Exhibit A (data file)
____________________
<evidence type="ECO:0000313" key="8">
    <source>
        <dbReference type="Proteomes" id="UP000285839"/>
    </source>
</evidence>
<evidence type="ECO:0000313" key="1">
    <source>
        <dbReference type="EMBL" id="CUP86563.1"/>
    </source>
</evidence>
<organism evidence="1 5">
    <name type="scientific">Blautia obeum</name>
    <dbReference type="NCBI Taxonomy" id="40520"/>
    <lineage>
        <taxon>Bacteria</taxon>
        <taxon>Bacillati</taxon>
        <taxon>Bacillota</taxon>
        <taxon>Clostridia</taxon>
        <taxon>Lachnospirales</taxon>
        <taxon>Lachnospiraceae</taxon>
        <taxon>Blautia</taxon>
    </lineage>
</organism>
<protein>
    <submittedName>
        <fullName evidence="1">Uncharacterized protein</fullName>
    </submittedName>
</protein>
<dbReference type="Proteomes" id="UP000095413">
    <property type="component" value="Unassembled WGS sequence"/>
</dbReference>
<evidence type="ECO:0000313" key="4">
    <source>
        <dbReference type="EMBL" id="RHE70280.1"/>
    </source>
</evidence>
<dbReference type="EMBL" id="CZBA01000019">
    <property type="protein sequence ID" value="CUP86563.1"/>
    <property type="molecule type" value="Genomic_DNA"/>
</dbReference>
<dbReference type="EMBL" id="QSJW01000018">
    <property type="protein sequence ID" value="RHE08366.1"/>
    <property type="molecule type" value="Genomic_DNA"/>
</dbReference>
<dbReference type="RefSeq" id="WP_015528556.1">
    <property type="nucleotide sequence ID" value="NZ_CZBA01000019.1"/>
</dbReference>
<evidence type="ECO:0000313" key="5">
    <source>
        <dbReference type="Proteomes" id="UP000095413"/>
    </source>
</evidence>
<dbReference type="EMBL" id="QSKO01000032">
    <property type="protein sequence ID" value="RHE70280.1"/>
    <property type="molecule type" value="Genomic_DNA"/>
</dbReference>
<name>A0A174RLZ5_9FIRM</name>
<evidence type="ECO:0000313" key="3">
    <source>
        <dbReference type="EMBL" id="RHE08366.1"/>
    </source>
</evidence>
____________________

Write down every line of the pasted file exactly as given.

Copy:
<evidence type="ECO:0000313" key="8">
    <source>
        <dbReference type="Proteomes" id="UP000285839"/>
    </source>
</evidence>
<evidence type="ECO:0000313" key="1">
    <source>
        <dbReference type="EMBL" id="CUP86563.1"/>
    </source>
</evidence>
<organism evidence="1 5">
    <name type="scientific">Blautia obeum</name>
    <dbReference type="NCBI Taxonomy" id="40520"/>
    <lineage>
        <taxon>Bacteria</taxon>
        <taxon>Bacillati</taxon>
        <taxon>Bacillota</taxon>
        <taxon>Clostridia</taxon>
        <taxon>Lachnospirales</taxon>
        <taxon>Lachnospiraceae</taxon>
        <taxon>Blautia</taxon>
    </lineage>
</organism>
<protein>
    <submittedName>
        <fullName evidence="1">Uncharacterized protein</fullName>
    </submittedName>
</protein>
<dbReference type="Proteomes" id="UP000095413">
    <property type="component" value="Unassembled WGS sequence"/>
</dbReference>
<evidence type="ECO:0000313" key="4">
    <source>
        <dbReference type="EMBL" id="RHE70280.1"/>
    </source>
</evidence>
<dbReference type="EMBL" id="CZBA01000019">
    <property type="protein sequence ID" value="CUP86563.1"/>
    <property type="molecule type" value="Genomic_DNA"/>
</dbReference>
<dbReference type="EMBL" id="QSJW01000018">
    <property type="protein sequence ID" value="RHE08366.1"/>
    <property type="molecule type" value="Genomic_DNA"/>
</dbReference>
<dbReference type="RefSeq" id="WP_015528556.1">
    <property type="nucleotide sequence ID" value="NZ_CZBA01000019.1"/>
</dbReference>
<evidence type="ECO:0000313" key="5">
    <source>
        <dbReference type="Proteomes" id="UP000095413"/>
    </source>
</evidence>
<dbReference type="EMBL" id="QSKO01000032">
    <property type="protein sequence ID" value="RHE70280.1"/>
    <property type="molecule type" value="Genomic_DNA"/>
</dbReference>
<name>A0A174RLZ5_9FIRM</name>
<evidence type="ECO:0000313" key="3">
    <source>
        <dbReference type="EMBL" id="RHE08366.1"/>
    </source>
</evidence>